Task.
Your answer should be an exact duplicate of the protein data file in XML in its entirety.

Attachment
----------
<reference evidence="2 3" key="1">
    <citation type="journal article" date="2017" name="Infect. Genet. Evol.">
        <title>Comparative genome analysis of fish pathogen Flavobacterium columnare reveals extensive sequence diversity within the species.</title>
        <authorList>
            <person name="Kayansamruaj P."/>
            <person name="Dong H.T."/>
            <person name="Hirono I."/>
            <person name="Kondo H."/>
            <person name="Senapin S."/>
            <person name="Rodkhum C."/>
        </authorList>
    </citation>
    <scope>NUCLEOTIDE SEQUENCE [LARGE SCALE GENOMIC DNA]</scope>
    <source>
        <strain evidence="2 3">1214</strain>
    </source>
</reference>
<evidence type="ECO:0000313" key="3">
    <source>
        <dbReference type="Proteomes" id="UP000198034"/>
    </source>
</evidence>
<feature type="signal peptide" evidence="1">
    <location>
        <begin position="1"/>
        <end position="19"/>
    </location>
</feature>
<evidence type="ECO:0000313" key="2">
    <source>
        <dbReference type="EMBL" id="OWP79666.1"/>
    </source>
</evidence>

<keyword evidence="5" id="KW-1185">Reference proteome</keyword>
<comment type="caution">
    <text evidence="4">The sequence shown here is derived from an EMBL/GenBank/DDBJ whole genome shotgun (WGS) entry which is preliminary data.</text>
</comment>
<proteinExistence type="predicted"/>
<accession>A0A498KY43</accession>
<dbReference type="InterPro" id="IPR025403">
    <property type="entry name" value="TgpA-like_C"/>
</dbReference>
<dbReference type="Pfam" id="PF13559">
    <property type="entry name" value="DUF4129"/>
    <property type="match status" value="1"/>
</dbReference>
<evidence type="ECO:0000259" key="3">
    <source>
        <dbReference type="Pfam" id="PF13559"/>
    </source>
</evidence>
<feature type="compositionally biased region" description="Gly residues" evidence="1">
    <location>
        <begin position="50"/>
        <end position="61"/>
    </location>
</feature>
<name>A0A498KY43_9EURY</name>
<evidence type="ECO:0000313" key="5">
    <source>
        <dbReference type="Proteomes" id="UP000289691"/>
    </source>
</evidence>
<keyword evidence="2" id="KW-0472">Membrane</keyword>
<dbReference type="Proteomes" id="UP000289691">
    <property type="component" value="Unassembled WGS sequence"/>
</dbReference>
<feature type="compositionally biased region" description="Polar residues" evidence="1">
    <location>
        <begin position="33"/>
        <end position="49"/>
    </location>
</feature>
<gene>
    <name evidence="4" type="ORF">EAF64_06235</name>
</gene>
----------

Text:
<reference evidence="2 3" key="1">
    <citation type="journal article" date="2017" name="Infect. Genet. Evol.">
        <title>Comparative genome analysis of fish pathogen Flavobacterium columnare reveals extensive sequence diversity within the species.</title>
        <authorList>
            <person name="Kayansamruaj P."/>
            <person name="Dong H.T."/>
            <person name="Hirono I."/>
            <person name="Kondo H."/>
            <person name="Senapin S."/>
            <person name="Rodkhum C."/>
        </authorList>
    </citation>
    <scope>NUCLEOTIDE SEQUENCE [LARGE SCALE GENOMIC DNA]</scope>
    <source>
        <strain evidence="2 3">1214</strain>
    </source>
</reference>
<evidence type="ECO:0000313" key="3">
    <source>
        <dbReference type="Proteomes" id="UP000198034"/>
    </source>
</evidence>
<feature type="signal peptide" evidence="1">
    <location>
        <begin position="1"/>
        <end position="19"/>
    </location>
</feature>
<evidence type="ECO:0000313" key="2">
    <source>
        <dbReference type="EMBL" id="OWP79666.1"/>
    </source>
</evidence>

<keyword evidence="5" id="KW-1185">Reference proteome</keyword>
<comment type="caution">
    <text evidence="4">The sequence shown here is derived from an EMBL/GenBank/DDBJ whole genome shotgun (WGS) entry which is preliminary data.</text>
</comment>
<proteinExistence type="predicted"/>
<accession>A0A498KY43</accession>
<dbReference type="InterPro" id="IPR025403">
    <property type="entry name" value="TgpA-like_C"/>
</dbReference>
<dbReference type="Pfam" id="PF13559">
    <property type="entry name" value="DUF4129"/>
    <property type="match status" value="1"/>
</dbReference>
<evidence type="ECO:0000259" key="3">
    <source>
        <dbReference type="Pfam" id="PF13559"/>
    </source>
</evidence>
<feature type="compositionally biased region" description="Gly residues" evidence="1">
    <location>
        <begin position="50"/>
        <end position="61"/>
    </location>
</feature>
<name>A0A498KY43_9EURY</name>
<evidence type="ECO:0000313" key="5">
    <source>
        <dbReference type="Proteomes" id="UP000289691"/>
    </source>
</evidence>
<keyword evidence="2" id="KW-0472">Membrane</keyword>
<dbReference type="Proteomes" id="UP000289691">
    <property type="component" value="Unassembled WGS sequence"/>
</dbReference>
<feature type="compositionally biased region" description="Polar residues" evidence="1">
    <location>
        <begin position="33"/>
        <end position="49"/>
    </location>
</feature>
<gene>
    <name evidence="4" type="ORF">EAF64_06235</name>
</gene>